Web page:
The crisis in Pakistan is far from over and could get worse, international aid agency Oxfam warned today, six months on from the nation’s devastating floods.
In a report, “Six months into the floods”, the agency warned that millions of people were still in dire need and that the situation could deteriorate further. The report says that although the aid effort has reached millions, it has struggled to match the immense scale of human need.
Oxfam says that Pakistan’s floods are the biggest international emergency of recent times with more than 18 million people affected. The UN appeal for $2 billion to rebuild Pakistan remains only 56 percent funded.
Six months after the rains, hundreds of thousands remain in camps and thousands are living in tents beside their destroyed homes. Sub-zero winter temperatures have increased the incidence of chest infections including influenza and pneumonia, with over 200,000 cases reported in the second week of January alone. In the south, swathes of land – both homesteads and agricultural – remain under contaminated water and Oxfam is concerned that already worrying pre-flood malnutrition rates have risen.
Oxfam also warned that action was needed now to prevent a secondary food crisis. Agriculture was particularly hard hit in the flood with over 2.2 million hectares of crops lost. Most farmers missed the last planting season in November, some because their land was still underwater, but others because they did not get seeds and other agricultural supplies in time. The April farming season is likely to be missed unless urgent action is taken now to rehabilitate the fields that can be planted and distribute seeds and tools to farmers.
Richard Young, Oxfam Australia’s emergencies manager, said: “Six months on millions of people are still facing flood water, shivering in temporary shelters and struggling to find food. Oxfam is currently helping nearly 1.9 million people – one of our biggest programmes worldwide – but this is dwarfed by the number of people who are in need. The aid community has done a tremendous amount – but given the immense scale of this disaster we have only scratched the surface of human need.”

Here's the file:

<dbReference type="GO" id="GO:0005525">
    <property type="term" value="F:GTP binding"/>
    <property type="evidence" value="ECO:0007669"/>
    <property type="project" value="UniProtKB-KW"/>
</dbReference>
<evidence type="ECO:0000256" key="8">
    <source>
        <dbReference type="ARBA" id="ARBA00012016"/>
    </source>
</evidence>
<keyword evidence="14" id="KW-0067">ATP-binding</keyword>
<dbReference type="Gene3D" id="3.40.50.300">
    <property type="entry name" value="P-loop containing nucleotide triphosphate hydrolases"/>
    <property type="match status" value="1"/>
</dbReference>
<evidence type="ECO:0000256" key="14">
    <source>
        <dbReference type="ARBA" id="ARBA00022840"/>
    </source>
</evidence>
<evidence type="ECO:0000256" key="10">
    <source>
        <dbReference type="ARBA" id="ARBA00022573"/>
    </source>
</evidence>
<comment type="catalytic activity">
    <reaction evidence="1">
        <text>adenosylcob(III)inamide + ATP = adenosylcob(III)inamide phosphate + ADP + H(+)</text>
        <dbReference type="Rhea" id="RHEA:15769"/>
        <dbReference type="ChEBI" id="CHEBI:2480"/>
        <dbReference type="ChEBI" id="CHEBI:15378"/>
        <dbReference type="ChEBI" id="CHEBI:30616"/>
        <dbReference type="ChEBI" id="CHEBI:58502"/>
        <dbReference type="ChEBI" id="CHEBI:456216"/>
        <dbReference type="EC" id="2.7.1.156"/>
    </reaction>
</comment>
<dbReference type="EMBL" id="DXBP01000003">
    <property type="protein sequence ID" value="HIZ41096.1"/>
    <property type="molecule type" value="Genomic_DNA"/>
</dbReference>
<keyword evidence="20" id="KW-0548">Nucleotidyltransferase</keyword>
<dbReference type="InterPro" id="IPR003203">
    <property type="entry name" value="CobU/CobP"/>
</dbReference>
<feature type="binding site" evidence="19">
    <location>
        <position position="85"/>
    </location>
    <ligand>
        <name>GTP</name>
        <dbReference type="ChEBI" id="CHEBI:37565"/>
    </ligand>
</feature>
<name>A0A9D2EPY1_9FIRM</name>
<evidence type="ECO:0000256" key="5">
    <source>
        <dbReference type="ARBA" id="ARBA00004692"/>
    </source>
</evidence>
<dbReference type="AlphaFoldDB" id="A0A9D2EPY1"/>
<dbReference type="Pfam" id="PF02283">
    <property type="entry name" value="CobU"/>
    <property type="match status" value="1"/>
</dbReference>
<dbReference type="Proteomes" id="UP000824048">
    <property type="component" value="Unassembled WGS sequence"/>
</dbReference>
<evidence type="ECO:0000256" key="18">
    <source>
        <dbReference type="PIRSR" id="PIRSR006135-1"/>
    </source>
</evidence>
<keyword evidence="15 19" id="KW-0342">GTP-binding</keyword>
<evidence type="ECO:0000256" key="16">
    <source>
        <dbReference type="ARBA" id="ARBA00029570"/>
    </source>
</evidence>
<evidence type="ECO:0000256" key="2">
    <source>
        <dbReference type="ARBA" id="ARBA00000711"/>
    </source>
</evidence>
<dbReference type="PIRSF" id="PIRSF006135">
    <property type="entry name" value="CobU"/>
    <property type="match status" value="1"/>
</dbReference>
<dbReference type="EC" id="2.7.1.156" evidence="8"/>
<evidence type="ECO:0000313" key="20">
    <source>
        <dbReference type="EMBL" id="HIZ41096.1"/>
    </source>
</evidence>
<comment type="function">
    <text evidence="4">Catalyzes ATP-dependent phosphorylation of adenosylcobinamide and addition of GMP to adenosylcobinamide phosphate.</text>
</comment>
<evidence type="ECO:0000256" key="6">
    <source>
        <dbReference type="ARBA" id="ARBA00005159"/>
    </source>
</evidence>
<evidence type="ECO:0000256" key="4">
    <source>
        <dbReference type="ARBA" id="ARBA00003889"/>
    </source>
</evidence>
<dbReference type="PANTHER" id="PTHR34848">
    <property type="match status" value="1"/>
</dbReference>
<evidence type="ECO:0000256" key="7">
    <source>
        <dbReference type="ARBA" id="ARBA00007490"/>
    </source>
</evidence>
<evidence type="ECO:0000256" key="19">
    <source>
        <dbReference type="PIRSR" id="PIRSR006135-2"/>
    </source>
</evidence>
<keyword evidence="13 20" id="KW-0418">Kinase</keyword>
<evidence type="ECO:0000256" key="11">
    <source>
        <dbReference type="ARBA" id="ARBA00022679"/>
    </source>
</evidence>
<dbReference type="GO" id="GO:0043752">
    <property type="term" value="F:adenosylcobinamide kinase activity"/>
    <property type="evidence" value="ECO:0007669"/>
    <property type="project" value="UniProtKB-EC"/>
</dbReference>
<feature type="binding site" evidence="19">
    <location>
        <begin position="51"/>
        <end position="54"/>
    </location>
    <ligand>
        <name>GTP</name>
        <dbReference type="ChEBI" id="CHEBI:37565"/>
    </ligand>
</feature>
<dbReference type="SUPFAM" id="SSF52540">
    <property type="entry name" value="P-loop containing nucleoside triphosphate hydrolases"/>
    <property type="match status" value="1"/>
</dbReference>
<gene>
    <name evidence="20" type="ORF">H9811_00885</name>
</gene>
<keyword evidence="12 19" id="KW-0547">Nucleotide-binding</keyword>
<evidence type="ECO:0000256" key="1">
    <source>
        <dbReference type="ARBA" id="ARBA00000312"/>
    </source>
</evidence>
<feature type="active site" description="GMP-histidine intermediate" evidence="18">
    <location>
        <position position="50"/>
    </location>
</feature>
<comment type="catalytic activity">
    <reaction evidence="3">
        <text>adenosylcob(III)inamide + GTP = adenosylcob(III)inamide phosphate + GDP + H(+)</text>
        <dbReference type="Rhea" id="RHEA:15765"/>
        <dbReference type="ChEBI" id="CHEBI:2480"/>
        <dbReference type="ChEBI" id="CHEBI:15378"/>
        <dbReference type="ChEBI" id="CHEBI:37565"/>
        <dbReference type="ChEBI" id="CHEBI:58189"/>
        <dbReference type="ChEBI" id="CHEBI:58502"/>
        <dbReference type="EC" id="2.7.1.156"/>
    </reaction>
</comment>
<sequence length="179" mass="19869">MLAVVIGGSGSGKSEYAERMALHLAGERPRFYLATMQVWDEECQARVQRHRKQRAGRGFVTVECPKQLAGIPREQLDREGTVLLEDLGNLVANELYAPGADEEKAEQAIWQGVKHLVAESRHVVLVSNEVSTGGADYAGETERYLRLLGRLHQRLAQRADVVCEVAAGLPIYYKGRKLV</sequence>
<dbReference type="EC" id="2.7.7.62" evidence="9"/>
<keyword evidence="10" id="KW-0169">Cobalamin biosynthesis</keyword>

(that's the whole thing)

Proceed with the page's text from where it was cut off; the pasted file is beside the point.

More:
The Pakistan government is due to stop emergency relief operations in most areas from 31st January 2011, but Oxfam warned that this could put at risk large numbers of people who still need assistance. Oxfam is urging the government of Pakistan to extend the emergency period until peoples’ needs are met.
Oxfam also urges the Pakistan government and the international community to learn the lessons of this disaster and seize the chance to re-build Pakistan better, specifically by providing land for landless labourers, providing better facilities for girls in schools and investing more in disaster management down to the local level. Many landless farmers are scared to go home due to debts owed to their landlords, often for the crops that were washed away in the flood.
Oxfam’s emergency response in Pakistan includes providing safe drinking water, adequate sanitation facilities, including sanitation kits and hygiene supplies, as well as emergency shelter kits, cash grants and livelihoods support. It is assisting people in three provinces of Pakistan Khyber Pakhtunkhwa, Punjab and Sindh.
For a copy of the “Six months into the floods” report click here. To interview Richard Young or Oxfam staff in Pakistan, please contact Oxfam Australia Media Coordinator Chee Chee Leung on +61 3 9289 9415.